- You violate any local fire, health, safety, building, or construction regulation or ordinance that increases hazards.
- A change in the risk occurs which substantially increases any hazard insured against.
- The Commissioner determines that the continuation of the policy would place the insurer in violation of Oklahoma insurance laws.
- The insured party is convicted of a crime having as one of its necessary elements an act increasing any hazard the policy insures against.
Non-renewal is a different matter. Either you or your insurance company can decide not to renew the policy when it expires. Companies shall give policyholders at least ten days notice prior to the date of cancellation and 30 days notice prior to the date of non-renewal. If you think the reason is unfair or want a further explanation, call the insurance company’s consumer affairs division. If you don’t get a satisfactory explanation, call the Oklahoma Insurance Department at 800-522-0071.
A helpful guide when selecting homeowners insurance, including local rates and common questions.
Back Up of Sewer and Water Coverage:
This coverage is excluded from most homeowners policies but can be purchased as a rider. Coverage is provided for direct physical loss not caused by negligence of the insured caused by water or sewer that backs up through sewers or drains not caused by flood.
Cost: $5.98 to $111 for $5,000 coverage.
Child Care Liability Coverage:
This coverage provides personal liability for bodily injury and property damage arising out of a home day care service.
Cost: $42 to $323 for $100,000 coverage. $58 to $574 for $500,000 coverage.
Credit Card, Fund Transfer card, Forgery and Counterfeit Money (Increased Limits):
This coverage provides increased limits for the legal obligation of an insured to pay because of the theft or unauthorized use of credit cards or electronic funds transfer cards, loss to an insured caused by forgery or alternation of their check and loss through acceptance of counterfeit money.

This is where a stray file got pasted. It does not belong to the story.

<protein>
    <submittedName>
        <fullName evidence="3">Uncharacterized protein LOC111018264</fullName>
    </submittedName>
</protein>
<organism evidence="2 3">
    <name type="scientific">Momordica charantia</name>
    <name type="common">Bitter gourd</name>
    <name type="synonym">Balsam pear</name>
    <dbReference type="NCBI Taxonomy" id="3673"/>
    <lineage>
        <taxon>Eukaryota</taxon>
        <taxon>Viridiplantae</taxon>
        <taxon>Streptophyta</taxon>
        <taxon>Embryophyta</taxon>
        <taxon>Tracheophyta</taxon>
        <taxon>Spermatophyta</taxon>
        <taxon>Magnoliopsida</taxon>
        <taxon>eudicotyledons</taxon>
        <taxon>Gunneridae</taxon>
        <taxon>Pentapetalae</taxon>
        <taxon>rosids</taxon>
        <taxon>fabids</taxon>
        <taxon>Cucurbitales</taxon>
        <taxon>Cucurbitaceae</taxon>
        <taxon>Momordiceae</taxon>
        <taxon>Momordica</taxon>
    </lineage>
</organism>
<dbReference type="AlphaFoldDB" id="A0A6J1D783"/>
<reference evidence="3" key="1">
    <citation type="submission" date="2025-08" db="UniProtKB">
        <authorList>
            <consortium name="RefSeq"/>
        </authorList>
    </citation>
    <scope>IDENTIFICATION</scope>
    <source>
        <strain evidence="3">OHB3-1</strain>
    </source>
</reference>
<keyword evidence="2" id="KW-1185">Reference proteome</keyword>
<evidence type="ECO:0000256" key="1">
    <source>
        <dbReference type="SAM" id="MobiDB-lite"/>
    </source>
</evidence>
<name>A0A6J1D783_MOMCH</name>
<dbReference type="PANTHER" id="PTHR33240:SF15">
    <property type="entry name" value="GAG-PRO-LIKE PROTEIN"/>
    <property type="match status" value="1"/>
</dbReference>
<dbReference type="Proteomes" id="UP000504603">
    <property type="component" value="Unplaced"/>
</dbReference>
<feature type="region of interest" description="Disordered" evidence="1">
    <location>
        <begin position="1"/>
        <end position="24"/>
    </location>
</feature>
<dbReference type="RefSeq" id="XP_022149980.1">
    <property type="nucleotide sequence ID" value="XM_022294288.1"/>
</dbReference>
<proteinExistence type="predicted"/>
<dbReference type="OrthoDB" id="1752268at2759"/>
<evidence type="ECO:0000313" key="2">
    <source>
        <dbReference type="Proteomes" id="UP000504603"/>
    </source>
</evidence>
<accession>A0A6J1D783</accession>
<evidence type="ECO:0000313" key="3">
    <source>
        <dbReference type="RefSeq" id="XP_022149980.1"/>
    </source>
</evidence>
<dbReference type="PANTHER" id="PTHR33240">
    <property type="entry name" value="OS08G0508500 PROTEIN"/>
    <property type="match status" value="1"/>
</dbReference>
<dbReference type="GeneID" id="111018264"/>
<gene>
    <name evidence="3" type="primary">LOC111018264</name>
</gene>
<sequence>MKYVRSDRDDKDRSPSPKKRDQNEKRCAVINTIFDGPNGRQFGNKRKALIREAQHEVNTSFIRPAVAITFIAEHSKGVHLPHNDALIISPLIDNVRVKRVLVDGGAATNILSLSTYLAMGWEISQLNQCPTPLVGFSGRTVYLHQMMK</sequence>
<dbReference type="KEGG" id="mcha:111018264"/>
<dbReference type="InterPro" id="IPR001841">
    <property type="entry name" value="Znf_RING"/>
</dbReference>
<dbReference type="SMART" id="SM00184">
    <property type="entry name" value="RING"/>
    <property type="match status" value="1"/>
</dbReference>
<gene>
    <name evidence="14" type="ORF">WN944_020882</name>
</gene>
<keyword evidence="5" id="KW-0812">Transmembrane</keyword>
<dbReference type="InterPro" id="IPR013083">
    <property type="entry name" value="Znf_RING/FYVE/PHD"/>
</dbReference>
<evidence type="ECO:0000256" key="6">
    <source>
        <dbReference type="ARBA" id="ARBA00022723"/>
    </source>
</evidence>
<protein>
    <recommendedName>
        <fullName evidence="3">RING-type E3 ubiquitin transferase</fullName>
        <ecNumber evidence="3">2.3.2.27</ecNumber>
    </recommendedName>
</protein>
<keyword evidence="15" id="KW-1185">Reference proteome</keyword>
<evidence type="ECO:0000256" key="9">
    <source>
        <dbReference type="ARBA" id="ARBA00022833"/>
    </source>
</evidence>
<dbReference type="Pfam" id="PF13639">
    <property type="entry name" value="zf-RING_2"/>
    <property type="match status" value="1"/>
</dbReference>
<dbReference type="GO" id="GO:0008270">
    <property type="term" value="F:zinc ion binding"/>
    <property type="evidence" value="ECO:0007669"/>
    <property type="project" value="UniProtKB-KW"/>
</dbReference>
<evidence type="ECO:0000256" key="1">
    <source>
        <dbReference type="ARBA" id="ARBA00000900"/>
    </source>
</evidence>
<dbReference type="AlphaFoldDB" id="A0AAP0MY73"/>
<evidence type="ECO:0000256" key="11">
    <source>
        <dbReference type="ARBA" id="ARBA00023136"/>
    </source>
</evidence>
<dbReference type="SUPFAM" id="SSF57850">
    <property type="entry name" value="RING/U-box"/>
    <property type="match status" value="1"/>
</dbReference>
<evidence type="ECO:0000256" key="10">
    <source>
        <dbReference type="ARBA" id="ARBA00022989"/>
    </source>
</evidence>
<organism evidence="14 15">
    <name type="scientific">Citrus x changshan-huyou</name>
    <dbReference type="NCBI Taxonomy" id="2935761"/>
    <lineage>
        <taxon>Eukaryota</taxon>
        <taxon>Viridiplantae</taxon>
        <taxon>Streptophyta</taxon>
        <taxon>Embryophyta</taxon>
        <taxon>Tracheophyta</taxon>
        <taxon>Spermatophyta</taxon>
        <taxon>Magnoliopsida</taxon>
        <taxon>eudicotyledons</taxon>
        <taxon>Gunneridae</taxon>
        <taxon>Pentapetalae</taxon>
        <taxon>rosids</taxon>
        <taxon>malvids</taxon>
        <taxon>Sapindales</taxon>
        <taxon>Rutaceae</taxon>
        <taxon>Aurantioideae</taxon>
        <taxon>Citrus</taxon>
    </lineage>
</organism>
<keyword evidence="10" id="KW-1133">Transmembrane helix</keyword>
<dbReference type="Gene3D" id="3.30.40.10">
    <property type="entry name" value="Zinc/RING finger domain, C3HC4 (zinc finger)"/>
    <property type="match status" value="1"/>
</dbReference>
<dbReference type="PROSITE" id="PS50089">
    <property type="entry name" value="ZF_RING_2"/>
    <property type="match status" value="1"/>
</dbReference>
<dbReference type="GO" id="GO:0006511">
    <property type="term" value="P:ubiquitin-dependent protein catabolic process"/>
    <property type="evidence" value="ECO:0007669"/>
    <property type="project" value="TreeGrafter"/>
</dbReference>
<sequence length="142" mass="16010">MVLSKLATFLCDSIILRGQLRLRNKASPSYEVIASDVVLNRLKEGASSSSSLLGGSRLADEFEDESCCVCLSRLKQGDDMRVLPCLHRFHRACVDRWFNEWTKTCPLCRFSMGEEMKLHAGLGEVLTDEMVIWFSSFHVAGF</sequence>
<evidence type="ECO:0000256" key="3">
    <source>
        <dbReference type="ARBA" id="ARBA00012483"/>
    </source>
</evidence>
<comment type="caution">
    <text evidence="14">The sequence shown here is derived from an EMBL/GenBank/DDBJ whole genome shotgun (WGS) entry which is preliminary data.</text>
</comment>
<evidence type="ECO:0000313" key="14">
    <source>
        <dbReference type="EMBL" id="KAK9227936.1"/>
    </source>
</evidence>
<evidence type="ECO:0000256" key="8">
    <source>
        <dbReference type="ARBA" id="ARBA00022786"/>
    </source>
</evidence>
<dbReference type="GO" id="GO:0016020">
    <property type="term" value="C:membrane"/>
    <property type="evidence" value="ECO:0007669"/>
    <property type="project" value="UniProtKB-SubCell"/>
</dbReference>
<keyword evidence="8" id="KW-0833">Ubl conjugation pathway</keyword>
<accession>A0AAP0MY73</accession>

Cost: $2 to $10 for $5,000 coverage.
This coverage is excluded in the policy but can often be purchased as a rider by endorsement.
Cost: $0.08 to $0.18 per $1,000 of the dwelling limit.
Identity Fraud Expense Coverage:
This coverage is available to pay for expenses incurred as a result of identity fraud. Such expenses include the costs for notarizing fraud affidavits; certified mail sent to law enforcement, financial institutions and credit agencies; lost income resulting from time off work to meet with law enforcement or credit agencies; loan application fees for reapplying for a loan; and reasonable attorney fees incurred to defend lawsuits brought against the insured and to remove criminal or civil judgments.
Cost: $12 to $45 for $15,000 to $25,000 coverageز
Increased Medical Payments to Others:
This coverage, also known as first aide coverage, provides for increased limits for bodily injury to others. It does not cover the insured or person residing in the household.
Cost: $1 to $29 for $2,000 coverage. $2 to $83 for $5,000 coverage.
Increased Personal Liability Limits:
This coverage provides for increased liability limits for bodily injury or property damages caused by an insured.
Cost: $9 to $101 for $300,000 coverage. $13 to $163 for $500,000 coverage.
Personal Injury Coverage:
This coverage provides liability coverage for slander or libel, generally excluded in regular policy.
Cost: $4 to $50 for $100,000 to $300,000 coverage.
Personal Property Replacement Cost:
This coverage provides payment for losses to personal property at replacement cost rather than actual cash value.
Cost: 2% to 25% of base premium.
Refrigerated Property Coverage:
This coverage is available for property stored in freezers or refrigerators.
Cost: $3.06 to $12 for $500 coverage.
Special Personal Property Coverage:
This coverage provides personal property coverage against all risks with certain exceptions in lieu of named peril.
Cost: 2% to 40% of base premium.